She also needs to stand up for herself and fight for herself by the end of the film...
...show her not standing up for herself and not fighting for herself at the start of the film.
Before I did this process, I was toying with serval different flaws for my hero.
None of them seemed to fit.
I decided to write the story without a definitive flaw for my hero and see the journey that she would have to go on.
...the one thing your hero doesn't want to do - should be where the story takes them.
While we're talking about flaws...
...I'd just like to clarify what a flaw is.
A flaw is NOT just a negative personality trait.
It is more nuanced than that.
A negative personality trait could be that someone is a chain smoker. There's nothing positive about being a chain smoker.
... if that chain smoker just happens to live in a place where everyone else are chain smokers and no one minds them chain smoking - that negative personality trait is NOT a flaw.
Because a flaw is something that stops your hero from achieving their full potential.
A flaw holds your hero back.
Look at the film JAWS.
You ask anyone what sheriff Brody's flaw is in that film and the majority of people will say that he's afraid of water.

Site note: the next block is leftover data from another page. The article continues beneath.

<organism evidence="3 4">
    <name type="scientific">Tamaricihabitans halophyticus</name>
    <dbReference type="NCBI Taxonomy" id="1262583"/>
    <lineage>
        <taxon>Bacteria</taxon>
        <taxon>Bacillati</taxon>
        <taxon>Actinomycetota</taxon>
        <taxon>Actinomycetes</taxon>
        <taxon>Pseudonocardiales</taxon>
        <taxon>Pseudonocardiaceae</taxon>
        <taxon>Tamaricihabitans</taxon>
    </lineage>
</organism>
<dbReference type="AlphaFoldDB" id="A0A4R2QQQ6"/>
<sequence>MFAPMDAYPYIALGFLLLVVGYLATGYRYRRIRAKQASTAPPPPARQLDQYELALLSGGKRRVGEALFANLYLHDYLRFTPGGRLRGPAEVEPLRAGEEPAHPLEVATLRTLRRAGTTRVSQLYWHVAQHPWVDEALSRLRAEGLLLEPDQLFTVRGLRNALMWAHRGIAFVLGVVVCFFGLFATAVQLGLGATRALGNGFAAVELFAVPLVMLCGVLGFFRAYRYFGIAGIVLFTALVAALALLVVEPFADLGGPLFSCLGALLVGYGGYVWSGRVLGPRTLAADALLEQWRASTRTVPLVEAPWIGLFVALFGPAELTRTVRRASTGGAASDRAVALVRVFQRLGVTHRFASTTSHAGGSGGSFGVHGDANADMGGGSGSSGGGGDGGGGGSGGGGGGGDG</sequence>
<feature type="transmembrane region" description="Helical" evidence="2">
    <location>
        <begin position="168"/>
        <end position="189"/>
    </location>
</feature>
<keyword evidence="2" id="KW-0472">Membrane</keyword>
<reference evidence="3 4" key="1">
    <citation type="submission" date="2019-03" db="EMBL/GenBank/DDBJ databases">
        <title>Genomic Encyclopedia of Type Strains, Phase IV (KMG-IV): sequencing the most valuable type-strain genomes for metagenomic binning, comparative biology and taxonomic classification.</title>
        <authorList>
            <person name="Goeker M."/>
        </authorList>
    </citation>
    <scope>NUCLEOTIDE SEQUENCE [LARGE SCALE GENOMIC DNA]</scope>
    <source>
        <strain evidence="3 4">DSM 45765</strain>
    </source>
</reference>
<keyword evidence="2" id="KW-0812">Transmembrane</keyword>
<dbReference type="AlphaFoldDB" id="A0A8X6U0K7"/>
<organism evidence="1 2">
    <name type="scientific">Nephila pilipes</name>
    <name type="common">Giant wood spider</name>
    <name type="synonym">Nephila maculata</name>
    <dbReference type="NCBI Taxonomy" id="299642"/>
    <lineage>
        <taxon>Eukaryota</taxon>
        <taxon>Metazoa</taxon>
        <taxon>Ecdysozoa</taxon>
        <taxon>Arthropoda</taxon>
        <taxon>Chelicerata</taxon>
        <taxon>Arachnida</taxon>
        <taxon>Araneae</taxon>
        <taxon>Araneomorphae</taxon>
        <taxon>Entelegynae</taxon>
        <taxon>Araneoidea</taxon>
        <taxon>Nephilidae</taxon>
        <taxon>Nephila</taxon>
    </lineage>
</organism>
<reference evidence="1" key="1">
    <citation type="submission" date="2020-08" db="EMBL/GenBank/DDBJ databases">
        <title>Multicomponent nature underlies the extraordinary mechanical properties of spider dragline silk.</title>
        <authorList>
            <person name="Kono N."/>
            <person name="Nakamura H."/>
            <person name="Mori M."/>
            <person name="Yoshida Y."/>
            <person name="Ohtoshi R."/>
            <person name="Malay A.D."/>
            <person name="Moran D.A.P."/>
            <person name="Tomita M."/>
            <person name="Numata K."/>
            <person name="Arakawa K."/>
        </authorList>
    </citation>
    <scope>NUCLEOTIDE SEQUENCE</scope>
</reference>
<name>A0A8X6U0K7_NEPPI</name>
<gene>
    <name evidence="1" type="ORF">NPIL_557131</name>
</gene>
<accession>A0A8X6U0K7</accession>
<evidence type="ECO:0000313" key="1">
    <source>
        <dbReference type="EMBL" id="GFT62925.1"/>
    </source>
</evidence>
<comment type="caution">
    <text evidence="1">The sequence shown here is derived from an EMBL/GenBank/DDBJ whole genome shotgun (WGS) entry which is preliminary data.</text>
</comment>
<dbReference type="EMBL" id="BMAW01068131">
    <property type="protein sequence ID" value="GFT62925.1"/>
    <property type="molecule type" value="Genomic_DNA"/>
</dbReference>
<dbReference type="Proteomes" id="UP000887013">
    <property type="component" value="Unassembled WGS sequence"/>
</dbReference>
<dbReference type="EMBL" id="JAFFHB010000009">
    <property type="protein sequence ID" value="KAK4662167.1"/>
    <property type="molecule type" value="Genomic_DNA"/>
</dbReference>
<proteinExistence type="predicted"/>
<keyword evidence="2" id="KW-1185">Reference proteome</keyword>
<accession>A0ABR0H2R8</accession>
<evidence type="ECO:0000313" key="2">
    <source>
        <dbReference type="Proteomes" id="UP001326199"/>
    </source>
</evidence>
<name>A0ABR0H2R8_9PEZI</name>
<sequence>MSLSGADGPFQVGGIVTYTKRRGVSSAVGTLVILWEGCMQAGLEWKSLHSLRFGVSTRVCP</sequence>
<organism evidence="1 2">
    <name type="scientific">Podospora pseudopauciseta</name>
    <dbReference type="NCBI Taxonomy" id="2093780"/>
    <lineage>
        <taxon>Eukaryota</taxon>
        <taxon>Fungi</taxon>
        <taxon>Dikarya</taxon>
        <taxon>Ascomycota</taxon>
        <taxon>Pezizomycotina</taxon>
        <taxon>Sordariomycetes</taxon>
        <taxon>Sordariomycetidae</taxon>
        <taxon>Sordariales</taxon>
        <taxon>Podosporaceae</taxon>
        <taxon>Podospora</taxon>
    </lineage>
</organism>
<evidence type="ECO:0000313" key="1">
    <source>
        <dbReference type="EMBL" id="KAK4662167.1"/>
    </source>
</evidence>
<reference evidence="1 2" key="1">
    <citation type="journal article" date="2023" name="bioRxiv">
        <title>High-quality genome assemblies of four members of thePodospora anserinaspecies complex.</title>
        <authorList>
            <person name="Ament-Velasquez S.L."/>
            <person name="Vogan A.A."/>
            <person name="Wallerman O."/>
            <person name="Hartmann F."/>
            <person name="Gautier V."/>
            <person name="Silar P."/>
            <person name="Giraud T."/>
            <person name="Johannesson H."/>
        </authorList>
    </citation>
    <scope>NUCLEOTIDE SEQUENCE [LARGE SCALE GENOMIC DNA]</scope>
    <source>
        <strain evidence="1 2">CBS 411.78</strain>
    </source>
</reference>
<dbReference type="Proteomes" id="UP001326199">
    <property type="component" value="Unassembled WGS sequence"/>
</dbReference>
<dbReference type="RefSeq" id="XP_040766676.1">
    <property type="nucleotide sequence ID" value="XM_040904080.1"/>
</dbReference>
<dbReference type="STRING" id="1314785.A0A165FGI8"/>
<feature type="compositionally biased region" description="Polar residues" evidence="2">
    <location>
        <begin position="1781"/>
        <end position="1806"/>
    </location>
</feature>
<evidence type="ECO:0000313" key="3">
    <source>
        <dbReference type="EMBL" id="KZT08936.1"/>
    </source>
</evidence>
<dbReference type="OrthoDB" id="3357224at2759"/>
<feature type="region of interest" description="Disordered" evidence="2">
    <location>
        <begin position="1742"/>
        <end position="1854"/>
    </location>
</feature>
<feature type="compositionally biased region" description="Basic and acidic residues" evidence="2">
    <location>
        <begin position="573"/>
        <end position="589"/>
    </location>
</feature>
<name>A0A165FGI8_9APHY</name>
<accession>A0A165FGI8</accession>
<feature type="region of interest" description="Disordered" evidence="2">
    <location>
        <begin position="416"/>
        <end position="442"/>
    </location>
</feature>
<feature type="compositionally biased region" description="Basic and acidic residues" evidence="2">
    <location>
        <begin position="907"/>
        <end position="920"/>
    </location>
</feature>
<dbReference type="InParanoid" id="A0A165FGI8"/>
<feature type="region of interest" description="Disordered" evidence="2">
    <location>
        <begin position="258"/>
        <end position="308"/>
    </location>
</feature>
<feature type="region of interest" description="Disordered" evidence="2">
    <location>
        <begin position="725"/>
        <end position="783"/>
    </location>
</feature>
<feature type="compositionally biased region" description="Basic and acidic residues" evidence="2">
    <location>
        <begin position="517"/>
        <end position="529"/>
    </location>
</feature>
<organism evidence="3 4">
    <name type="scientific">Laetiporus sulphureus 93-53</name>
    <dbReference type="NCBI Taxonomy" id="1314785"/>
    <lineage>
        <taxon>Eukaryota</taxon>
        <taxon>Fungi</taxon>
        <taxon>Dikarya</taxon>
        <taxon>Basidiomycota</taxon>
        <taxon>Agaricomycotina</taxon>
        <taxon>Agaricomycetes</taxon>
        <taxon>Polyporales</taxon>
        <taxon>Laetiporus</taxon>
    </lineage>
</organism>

While it is true that he is afraid of water, it's not a flaw as his life is not impeded by being afraid of water.
His job as sheriff and his day to day life doesn't require that he be able to swim.
NOW - if he was a surf-life-saver and he was afraid of water then that personality trait is a flaw because it affects his ability to perform his job.
What is Brody's flaw in Jaws?
Glad you asked...
... Brody's flaw is that he's irresponsible.
What are you talking about?
When we first meet Brody's son he has a cut hand because Brody has failed to fix the swings.
Later on, he says to his wife and kids, don't play on something else (precisely what eludes me at the moment), I haven't fixed it yet.
Twice we see that Brody has failed to do something that he is supposed to do.
Then later, he KNOWS that there is a man eating shark feeding in the waters around Amity Island – but none the less, he capitulates to the pressures of the mayor and allows the beaches to be left open.
Consequently, a young boy is eaten by the shark because Brody failed to be responsible.
He failed to do his job, which is to be responsible for the safety of the Islanders.
Brody's journey from there on takes him on one of responsibility.
He has to be become responsible for the safety of the whole island.
Go to a script that you have started to outline.
Don't worry about writing in a flaw for your hero right away.
Flesh out the story without a flaw until you have a really detailed outline - aim for around the 30-40-page mark.
Now that you know where the journey will take your hero, now you know what it is they need to do to survive the ordeal and defeat the shadow, reverse engineer and create your hero's flaw by taking away those personality traits from your hero at the start of the film.
You've just reverse engineered your hero's flaw.